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Superfoods RX: Fourteen Foods That Will Change Your Life
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The foods you eat every day, from the fast food you mindlessly consume to the best meals you savor in a top restaurant, are doing much more than making you fat or thin. Their effects on your body are making the difference between the development of chronic disease and a vigorous extended life. They can prevent or greatly reduce your risk of vision problems, stroke, heart disease, diabetes, and a host of killers. These are not just vague promises; they are facts that are now supported by an impressive and irrefutable body of research.
Most respectable scientists in the world today agree that at least 30 percent of all cancers are directly related to nutrition. Some would argue that the figure is as high as 70 percent.
For example, we know that the people who eat the most fruits and vegetables are half as likely to develop cancer as those who eat the least amount of these foods.
It's not just cancer that's nutrition related: about half of all cardiovascular disease and a significant percentage of hypertension cases can be traced to diet as well. In the Nurses' Health Study (an ongoing study of over 120,000 female nurses, begun in Framingham, Massachusetts,in 1976), the nonsmoking women with a median daily intake of 2.7 servings of whole grains were half as likely to suffer a stroke as other women in the study. Given this, it's particularly alarming to learn that fewer than 8 percent of Americans eat this much whole grains.
Indeed, most of us are eating ourselves to death: only about 10 percent of Americans eat the foods that would enable them to be free of chronic disease and premature death.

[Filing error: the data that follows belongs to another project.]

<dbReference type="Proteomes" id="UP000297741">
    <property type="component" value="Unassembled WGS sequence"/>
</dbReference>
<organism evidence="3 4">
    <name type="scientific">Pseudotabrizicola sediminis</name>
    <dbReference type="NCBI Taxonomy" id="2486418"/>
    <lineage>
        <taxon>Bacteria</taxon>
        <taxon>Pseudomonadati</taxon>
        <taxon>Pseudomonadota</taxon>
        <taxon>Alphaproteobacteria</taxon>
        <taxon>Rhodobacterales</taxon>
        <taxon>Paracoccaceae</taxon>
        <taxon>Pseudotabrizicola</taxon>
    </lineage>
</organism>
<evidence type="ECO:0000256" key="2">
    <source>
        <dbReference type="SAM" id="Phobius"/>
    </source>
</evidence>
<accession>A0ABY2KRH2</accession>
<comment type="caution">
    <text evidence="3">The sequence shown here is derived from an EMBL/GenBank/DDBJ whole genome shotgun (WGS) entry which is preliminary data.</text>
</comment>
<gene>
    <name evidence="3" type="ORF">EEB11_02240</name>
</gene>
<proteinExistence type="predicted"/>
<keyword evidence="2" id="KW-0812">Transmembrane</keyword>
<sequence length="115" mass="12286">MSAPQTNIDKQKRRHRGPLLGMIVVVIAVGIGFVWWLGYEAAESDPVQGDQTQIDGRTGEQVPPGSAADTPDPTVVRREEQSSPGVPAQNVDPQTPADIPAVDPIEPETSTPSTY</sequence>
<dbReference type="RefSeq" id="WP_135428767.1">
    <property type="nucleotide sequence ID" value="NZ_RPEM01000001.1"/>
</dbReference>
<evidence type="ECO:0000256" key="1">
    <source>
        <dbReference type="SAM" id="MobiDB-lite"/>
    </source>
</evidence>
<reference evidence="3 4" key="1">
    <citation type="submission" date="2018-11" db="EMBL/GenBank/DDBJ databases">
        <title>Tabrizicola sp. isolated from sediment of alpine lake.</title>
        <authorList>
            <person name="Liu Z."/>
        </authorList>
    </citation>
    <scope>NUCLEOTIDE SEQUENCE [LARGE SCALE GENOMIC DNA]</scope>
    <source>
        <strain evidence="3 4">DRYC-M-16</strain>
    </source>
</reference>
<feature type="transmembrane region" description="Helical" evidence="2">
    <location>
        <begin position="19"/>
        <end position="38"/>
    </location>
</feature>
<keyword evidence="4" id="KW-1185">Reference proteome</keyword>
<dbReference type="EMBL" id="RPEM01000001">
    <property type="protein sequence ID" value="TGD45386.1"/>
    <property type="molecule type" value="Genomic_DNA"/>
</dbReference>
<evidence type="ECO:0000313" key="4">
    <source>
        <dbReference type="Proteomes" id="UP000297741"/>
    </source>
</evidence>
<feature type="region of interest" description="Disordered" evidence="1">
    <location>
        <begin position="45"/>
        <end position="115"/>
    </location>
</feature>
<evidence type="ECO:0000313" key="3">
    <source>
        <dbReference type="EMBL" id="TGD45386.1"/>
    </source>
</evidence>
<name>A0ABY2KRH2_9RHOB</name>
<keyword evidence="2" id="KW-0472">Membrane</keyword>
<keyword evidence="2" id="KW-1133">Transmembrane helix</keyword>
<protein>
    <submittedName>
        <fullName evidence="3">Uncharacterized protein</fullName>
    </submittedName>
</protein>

Our Western diets are literally killing us. While man evolved on a plant-based diet more than fifty thousand years ago,our modern diet -- the one our parents ate and the one we're eating -- developed only during the past fifty to eighty years. It is not serving us well. We humans are genetically "wired" for starvation, not an overabundance of food. Our genes are set for hunter-gatherer mode, and a diet rich in fruits, vegetables, whole grains, nuts and seeds, and lean, wild game, not for the majority of foods and beverages found in today's supermarkets.
Here are eleven disastrous developments in nutrition that are ruining your health and the health of most everyone in modern industrialized societies:
Few people, including health professionals, are aware of the significant recent decline in our overall health status. More than 125 million Americans have at least one chronic condition like diabetes, cancer, heart disease, or glaucoma. The Centers for Disease Control estimates that one-third of Americans who were born in 2000 will develop diabetes in their lifetime. Sixty million Americans have more than one condition. It's getting worse every day. In 1996, estimates were made projecting the rate of chronic disease in the future.
Four years later, in 2000, the number of people with chronic ailments was twenty million higher than had been anticipated. By the year 2020, a projected one-quarter of the American population will be living with multiple chronic conditions, and estimated costs for managing these conditions will reach $1.07 trillion.
The most shocking nugget of information in this dismal overview of American health is that the age of the "chronically ill" is declining. About half of chronically ill Americans are under age 45 and, stunningly, 15 percent of that number are children who are suffering from diabetes, asthma, developmental disabilities, cancer, and other disorders.
As a doctor, I see the imperfections of the system every day. The general unspoken assumption among many people is that you can eat whatever you feel like eating and count on a pill or a surgery to take care of the fallout down the line. For many of us, the only diet-related concern, if we have one, is weight control.
What's the answer? Clearly, we need to do better if we want to live longer and avoid chronic disease ...
Excerpted from Superfoods RX by Steven Pratt and Kathy Matthews. Copyright © 2004 by Steven Pratt and Kathy Matthews. All rights reserved. Posted with permission of the publisher. No part of this excerpt may be reproduced or reprinted without permission in writing from the publisher.